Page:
Saturday, December 09, 2006

Benedict XVI Offers an Answer to Church's Crisis
Posted on December 08, 2006
From Catholic University - an online weekend newspaper

The answer to the crisis the Church is facing, especially in the West, consists in proclaiming and rediscovering the grandeur of God's love, experienced in prayer, says Benedict XVI. The Pope expressed this when analyzing in several meetings with the bishops of Switzerland, from Nov. 7-9, today's challenges to evangelization. The bishops were concluding their five-yearly visit to Rome, which had been put on hold in 2005 because of Pope John Paul II's failing health.

Benedict XVI's two interventions, as well as his homily to the Swiss bishops, are revealing, as he delivered them in German, his mother tongue. They were subsequently translated by the Holy See and will appear later in ZENIT.

The Pontiff began his last talk by explaining that he had not had the time to prepare his addresses as he had wished. "I would like to ask you to excuse me for having come without a prepared text on the very first day," the Holy Father said. "I had of course given it some thought, but I did not have the time to write. And so, once again now, I am presenting myself with this impoverishment, but it might be right also for a Pope to be poor in all senses at this time in the Church's history. "In any case, I am unable to offer you a grand discourse now as would have been fitting after a meeting with these results."

Addressing the present crisis in the Church, Benedict XVI recalled how, "when I used go to Germany in the 1980s and '90s, … I was asked to give interviews and I always knew the questions in advance. They concerned the ordination of women, contraception, abortion and other such constantly recurring problems. "If we let ourselves be drawn into these discussions, the Church is then identified with certain commandments or prohibitions; we give the impression that we are moralists with a few somewhat antiquated convictions, and not even a hint of the true greatness of the faith appears."

The Pope continued: "I therefore consider it essential always to highlight the greatness of our faith -- a commitment from which we must not allow such situations to divert us." Understood from this perspective are the important documents of this pontificate, particularly the encyclical "Deus Caritas Est" and the forthcoming book on Jesus to be published this spring.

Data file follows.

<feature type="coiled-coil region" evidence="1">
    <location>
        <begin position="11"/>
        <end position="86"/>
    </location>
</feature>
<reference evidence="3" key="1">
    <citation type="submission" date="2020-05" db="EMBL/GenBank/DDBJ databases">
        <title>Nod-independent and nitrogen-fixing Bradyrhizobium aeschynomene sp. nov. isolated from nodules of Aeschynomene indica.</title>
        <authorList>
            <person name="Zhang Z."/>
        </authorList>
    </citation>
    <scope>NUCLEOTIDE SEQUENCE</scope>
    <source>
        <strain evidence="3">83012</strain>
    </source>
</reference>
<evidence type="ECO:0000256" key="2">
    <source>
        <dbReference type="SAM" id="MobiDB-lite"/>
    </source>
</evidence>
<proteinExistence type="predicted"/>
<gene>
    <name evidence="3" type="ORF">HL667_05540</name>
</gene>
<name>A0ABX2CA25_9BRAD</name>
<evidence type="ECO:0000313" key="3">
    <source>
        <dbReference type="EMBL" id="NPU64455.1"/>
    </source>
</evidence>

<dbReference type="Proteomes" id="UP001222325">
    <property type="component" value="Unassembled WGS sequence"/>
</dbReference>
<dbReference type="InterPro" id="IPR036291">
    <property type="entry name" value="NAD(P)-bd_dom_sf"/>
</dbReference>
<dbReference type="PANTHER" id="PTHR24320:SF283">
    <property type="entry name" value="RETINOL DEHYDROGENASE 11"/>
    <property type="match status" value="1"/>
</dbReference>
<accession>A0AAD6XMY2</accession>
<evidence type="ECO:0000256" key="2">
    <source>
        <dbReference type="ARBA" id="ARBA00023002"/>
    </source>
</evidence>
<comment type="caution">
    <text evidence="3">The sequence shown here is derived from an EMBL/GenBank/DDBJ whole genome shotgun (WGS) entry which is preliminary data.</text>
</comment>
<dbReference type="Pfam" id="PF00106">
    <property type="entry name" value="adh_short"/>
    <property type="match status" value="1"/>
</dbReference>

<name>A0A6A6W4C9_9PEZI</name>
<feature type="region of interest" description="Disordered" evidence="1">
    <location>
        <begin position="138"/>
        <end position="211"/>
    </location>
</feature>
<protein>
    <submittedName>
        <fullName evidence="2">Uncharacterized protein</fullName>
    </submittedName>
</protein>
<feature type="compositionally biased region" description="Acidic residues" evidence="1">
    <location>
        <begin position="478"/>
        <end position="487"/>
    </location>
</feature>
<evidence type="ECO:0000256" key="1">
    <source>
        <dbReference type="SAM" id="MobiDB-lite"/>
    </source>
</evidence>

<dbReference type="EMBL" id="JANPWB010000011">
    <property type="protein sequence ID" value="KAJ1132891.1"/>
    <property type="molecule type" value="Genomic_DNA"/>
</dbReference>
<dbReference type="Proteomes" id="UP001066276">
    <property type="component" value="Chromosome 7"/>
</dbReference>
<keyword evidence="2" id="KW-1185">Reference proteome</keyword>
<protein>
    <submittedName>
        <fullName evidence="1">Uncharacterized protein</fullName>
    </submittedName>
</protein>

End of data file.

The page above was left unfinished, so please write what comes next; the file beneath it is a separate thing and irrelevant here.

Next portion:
"God is Logos and God is Love - to the point that he completely humbled himself, assuming a human body and finally, giving himself into our hands as bread," the Holy Father explained. "We know that God is not a philosophical hypothesis, he is not something that perhaps exists, but we know him and he knows us. And we can know him better and better if we keep up a dialogue with him.

"This is why it is a fundamental task of pastoral care to teach people how to pray and how to learn to do so personally, better and better." "Many seek meditation elsewhere because they think that they will not be able to find a spiritual dimension in Christianity," Benedict XVI observed.

"We must show them once again not only that this spiritual dimension exists but that it is the source of all things. "To this end, we must increase the number of these schools of prayer, for praying together, where it is possible to learn personal prayer in all its dimensions: as silent listening to God, as a listening that penetrates his Word, penetrates his silence, sounds the depths of his action in history and in one's own person; and to understand his language in one's life and then to learn to respond in prayer with the great prayers of the Psalms of the Old Testament and prayers of the New.

"This intimate being with God, hence, the experience of God's presence, is what makes us, so to speak, experience ever anew the greatness of Christianity, and then also helps us to find our way through all the trivialities among which, of course, it must also be lived and -- day after day, in suffering and loving, in joy and sorrow -- put into practice."

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